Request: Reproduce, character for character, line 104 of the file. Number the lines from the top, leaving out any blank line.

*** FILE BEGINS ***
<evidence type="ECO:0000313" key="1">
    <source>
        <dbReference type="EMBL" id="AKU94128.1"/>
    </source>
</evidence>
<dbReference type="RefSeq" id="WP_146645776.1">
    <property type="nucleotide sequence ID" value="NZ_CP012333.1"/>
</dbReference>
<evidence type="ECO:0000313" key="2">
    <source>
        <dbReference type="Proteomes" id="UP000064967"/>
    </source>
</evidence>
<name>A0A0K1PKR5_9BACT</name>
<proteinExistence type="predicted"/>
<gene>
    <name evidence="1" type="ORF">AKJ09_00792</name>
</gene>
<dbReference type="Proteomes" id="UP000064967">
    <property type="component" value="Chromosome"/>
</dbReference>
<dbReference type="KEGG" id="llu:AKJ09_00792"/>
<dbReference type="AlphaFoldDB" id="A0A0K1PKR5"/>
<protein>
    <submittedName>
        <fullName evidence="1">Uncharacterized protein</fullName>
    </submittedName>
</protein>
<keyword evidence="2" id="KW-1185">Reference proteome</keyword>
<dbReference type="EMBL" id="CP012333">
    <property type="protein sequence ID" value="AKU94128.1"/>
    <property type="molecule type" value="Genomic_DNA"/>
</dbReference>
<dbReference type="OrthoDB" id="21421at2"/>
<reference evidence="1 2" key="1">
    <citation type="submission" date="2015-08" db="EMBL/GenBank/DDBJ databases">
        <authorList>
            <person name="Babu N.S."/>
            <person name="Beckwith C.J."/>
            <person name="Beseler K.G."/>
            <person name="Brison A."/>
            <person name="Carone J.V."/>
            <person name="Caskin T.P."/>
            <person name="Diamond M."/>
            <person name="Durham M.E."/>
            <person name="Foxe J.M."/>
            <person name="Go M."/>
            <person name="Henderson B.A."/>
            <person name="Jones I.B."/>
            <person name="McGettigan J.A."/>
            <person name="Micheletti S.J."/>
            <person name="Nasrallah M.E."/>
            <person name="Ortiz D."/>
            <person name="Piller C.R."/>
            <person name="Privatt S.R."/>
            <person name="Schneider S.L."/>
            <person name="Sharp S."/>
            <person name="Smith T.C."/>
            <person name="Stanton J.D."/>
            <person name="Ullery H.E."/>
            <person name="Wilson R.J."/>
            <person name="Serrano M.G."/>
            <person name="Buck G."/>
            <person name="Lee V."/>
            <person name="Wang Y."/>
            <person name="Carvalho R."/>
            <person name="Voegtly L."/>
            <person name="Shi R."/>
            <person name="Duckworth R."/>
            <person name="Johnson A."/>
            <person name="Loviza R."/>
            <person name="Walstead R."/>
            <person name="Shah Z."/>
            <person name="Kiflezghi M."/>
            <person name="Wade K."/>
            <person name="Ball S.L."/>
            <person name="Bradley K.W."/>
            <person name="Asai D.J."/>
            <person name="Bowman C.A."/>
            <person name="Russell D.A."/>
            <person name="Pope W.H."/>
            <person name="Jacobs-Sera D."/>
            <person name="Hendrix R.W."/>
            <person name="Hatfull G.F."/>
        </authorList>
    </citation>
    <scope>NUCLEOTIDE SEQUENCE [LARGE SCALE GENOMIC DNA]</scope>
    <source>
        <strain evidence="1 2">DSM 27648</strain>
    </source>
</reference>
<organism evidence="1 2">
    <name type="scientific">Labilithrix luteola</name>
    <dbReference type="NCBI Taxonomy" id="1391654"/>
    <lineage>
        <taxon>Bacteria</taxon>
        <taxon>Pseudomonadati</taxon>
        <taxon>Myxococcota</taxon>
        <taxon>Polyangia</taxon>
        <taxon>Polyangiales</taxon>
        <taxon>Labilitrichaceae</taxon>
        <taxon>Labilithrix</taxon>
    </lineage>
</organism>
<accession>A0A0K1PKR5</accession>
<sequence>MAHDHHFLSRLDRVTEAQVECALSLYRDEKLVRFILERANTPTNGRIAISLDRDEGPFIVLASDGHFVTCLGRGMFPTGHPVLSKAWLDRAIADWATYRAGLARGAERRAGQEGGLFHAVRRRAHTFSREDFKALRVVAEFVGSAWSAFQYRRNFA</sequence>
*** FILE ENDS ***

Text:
</organism>